• 18. Rotary Motion Valves The linear motion valves are characterised by the following features : i. STREAMLINED FLOW PATH ii. HIGH RECOVERY iii. MORE CAPACITY iv. LESS PACKING WEAR v. CAN HANDLE SLURRY AND ABRASIVES vi. FLANGELESS vii. INTEGRAL BONNET viii. HIGH RANGEABILITY Types Of Closures of Linear Motion Valves are : i. Ball ii. Butterfly iii. Plug 18 | P a g e
  • 19. Ball Valves Working: Fig 6. shows a ball valve consisting of a spherical ball located between two sealing rings in a simple body form. The ball has a hole allowing fluid to pass through. When aligned with the pipe ends, this gives either full bore or nearly full bore flow with very little pressure drop. Rotating the ball through 90° opens and closes the flow passage. Ball valves designed specifically for control purposes will have characterized balls or seats, to give a predictable flow pattern. Fig 6. 19 | P a g e
  • 20. Ball valves are an economic means of providing control with tight shut-off for many fluids including steam at temperatures up to 250°C (38 bar g, saturated steam). Above this temperature, special seat materials or metal-to-metal seatings are necessary, which can be expensive. Ball valves are easily actuated and often used for remote isolation and control. For critical control applications, segmented balls and balls with specially shaped holes are available to provide different flow characteristics. Applications : Used in paper, pulp and textile industries. 20 | P a g e
  • 21. Butterfly Valves Working : Fig 7. is a simple schematic diagram of a butterfly valve, which consists of a disc rotating in trunnion bearings. In the open position the disc is parallel to the pipe wall, allowing full flow through the valve. In the closed position it is rotated against a seat, and perpendicular to the pipe wall. Traditionally, butterfly valves were limited to low pressures and temperatures, due to the inherent limitations of the soft seats used. Currently, valves with higher temperature seats or high quality and specially machined metal-to-metal seats are available to overcome these drawbacks. Standard butterfly valves are now used in simple control applications, particularly in larger sizes and where limited turndown is required. A fluid flowing through a butterfly valve creates a low pressure drop, in that the valve presents little resistance to flow when open. In general however, their differential pressure limits are lower than those for globe valves. Ball valves are similar except that, due to their different sealing arrangements, they can operate against higher differential pressures than equivalent butterfly valves. Fig 7. 21 | P a g e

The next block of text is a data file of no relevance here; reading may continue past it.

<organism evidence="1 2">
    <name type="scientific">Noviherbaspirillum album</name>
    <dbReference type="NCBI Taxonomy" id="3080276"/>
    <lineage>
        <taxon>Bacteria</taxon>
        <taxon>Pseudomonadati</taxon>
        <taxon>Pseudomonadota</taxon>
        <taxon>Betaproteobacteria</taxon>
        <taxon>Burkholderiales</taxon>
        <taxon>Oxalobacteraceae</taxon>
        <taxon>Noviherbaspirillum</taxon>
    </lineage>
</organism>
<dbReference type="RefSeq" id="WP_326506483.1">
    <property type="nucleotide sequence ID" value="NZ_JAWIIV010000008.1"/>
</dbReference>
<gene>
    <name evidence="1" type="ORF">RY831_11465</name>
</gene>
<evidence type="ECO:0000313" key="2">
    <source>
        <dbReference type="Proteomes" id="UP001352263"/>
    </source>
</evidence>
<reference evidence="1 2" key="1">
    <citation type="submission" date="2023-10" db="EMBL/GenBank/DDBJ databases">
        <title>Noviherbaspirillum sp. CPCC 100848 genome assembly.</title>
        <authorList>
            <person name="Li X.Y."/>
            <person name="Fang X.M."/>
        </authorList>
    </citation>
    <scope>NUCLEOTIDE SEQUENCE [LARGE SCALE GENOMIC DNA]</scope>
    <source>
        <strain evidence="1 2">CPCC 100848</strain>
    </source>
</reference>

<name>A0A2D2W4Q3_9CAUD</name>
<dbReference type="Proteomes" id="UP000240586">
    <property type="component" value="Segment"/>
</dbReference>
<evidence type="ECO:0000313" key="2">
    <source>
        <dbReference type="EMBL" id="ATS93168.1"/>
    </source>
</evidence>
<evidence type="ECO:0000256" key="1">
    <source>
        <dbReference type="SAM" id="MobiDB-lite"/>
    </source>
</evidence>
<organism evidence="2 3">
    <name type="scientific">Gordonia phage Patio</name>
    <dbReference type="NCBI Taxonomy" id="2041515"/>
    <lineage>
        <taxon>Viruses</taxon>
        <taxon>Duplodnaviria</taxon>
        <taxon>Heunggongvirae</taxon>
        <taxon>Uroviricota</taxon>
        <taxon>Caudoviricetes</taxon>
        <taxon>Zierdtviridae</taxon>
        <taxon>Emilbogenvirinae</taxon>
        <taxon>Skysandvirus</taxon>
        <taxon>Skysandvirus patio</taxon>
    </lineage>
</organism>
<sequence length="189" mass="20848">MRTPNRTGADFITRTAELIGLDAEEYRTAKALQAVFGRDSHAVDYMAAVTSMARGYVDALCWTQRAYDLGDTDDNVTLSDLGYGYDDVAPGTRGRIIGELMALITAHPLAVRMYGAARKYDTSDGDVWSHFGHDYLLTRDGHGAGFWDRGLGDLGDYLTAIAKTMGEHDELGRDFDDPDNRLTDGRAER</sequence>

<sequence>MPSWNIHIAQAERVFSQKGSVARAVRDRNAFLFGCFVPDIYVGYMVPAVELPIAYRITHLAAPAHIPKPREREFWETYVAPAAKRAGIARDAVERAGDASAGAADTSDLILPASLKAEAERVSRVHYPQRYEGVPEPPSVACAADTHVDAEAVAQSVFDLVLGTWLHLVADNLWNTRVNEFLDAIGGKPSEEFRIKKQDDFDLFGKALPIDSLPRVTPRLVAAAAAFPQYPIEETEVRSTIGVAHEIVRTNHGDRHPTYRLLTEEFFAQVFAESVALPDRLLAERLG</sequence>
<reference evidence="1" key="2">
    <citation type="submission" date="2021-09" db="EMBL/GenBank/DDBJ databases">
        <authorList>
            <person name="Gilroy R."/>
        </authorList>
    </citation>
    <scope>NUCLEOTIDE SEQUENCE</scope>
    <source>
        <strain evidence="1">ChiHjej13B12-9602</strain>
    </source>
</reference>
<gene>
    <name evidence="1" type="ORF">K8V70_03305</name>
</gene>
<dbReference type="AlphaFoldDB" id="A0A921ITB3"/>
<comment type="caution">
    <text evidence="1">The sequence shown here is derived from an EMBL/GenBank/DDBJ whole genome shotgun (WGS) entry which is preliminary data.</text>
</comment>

• 22. The figure bellow depicts a butterfly valve : Applications : Steel, Sugar and textile industries and specially for fluid containing slurry particles. Used for on-off as well as control applications. 22 | P a g e
  • 23. Eccentric Plug Valve Working: Fig 8. shows a typical eccentric plug valve. These valves are normally installed with the plug spindle horizontal as shown, and the attached actuator situated alongside the valve. Plug valves may include linkages between the plug and actuator to improve the leverage and closing force, and special positioners that modify the inherent valve characteristic to a more useful equal percentage characteristics. Fig 8. 23 | P a g e